CLARKSBURG, WV (WBOY) — The United States just surpassed a million COVID deaths since the beginning of the pandemic in 2020. But was it necessary? A study reported by ABC News said that almost half of COVID deaths since vaccines became available could have been prevented.

Since vaccines against COVID-19 became available in January of 2021, COVID has taken 614,305 American lives, but a new study by the Brown School of Public Health estimated that 318,981 of these deaths could have been prevented with vaccinations.

In West Virginia at the time of the study (mid-January 2022), 5,483 West Virginians had died of COVID-19. Of these deaths, the study said that 3,350 of these deaths, more than 61%, could have been prevented if all West Virginians had been vaccinated.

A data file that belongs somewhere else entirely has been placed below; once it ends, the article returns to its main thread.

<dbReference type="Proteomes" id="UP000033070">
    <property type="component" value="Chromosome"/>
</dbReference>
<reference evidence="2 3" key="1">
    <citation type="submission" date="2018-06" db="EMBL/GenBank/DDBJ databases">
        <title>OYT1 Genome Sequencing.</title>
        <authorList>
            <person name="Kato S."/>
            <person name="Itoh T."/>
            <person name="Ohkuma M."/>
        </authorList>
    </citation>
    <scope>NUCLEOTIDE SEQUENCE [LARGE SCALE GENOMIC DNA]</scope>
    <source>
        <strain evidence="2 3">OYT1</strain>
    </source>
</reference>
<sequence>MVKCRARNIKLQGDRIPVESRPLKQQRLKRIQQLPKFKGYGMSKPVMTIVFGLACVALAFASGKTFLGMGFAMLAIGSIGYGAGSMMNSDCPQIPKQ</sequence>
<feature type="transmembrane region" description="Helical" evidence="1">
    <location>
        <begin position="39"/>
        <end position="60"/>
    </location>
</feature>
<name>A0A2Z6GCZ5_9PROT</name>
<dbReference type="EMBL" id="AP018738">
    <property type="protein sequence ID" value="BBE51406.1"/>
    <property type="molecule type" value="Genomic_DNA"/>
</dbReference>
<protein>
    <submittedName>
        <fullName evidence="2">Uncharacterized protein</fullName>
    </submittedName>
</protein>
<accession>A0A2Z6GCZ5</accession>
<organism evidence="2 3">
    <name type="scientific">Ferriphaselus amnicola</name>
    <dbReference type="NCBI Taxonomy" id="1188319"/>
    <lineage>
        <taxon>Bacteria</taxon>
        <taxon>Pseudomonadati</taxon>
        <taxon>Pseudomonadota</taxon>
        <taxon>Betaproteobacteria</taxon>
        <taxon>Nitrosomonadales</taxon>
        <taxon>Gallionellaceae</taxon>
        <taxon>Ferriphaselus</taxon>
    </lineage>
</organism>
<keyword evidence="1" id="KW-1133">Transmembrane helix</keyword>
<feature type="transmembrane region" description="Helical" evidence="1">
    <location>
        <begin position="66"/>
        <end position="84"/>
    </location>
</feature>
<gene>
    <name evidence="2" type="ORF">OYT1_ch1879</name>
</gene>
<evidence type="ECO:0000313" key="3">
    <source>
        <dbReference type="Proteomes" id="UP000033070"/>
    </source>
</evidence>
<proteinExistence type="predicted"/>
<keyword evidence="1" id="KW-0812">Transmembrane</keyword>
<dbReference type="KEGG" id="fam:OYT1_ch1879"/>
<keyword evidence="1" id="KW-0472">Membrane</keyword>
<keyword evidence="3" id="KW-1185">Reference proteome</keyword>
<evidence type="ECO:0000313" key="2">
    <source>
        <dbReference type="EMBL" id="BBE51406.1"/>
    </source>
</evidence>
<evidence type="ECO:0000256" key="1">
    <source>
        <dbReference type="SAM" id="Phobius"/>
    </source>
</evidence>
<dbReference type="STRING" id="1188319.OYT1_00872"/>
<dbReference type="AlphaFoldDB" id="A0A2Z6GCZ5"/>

The study reported that increased vaccination rates would have saved a higher percentage of lives in West Virginia than in any other state.

Despite having a higher at-risk elderly population, West Virginians were some of the most hesitant in the country to get vaccinated against COVID-19. More than two years into the pandemic, as of May 17, less than 55% of West Virginians have been fully vaccinated against COVID (received at least two shots).

Even if West Virginians would have been 85% vaccinated by the time of the study, it’s estimated that 2,166 West Virginia lives would have been saved.

As of May 17, 2022, 6,903 West Virginia COVID-related deaths have been confirmed by the West Virginia Department of Health and Human resources.

Wyoming, Tennessee and Oklahoma would have also seen many lives saved had they had higher vaccination rates, according to the study.

To see the full results of the study, visit the Global Epidemic dashboard by the Brown School of Public Health.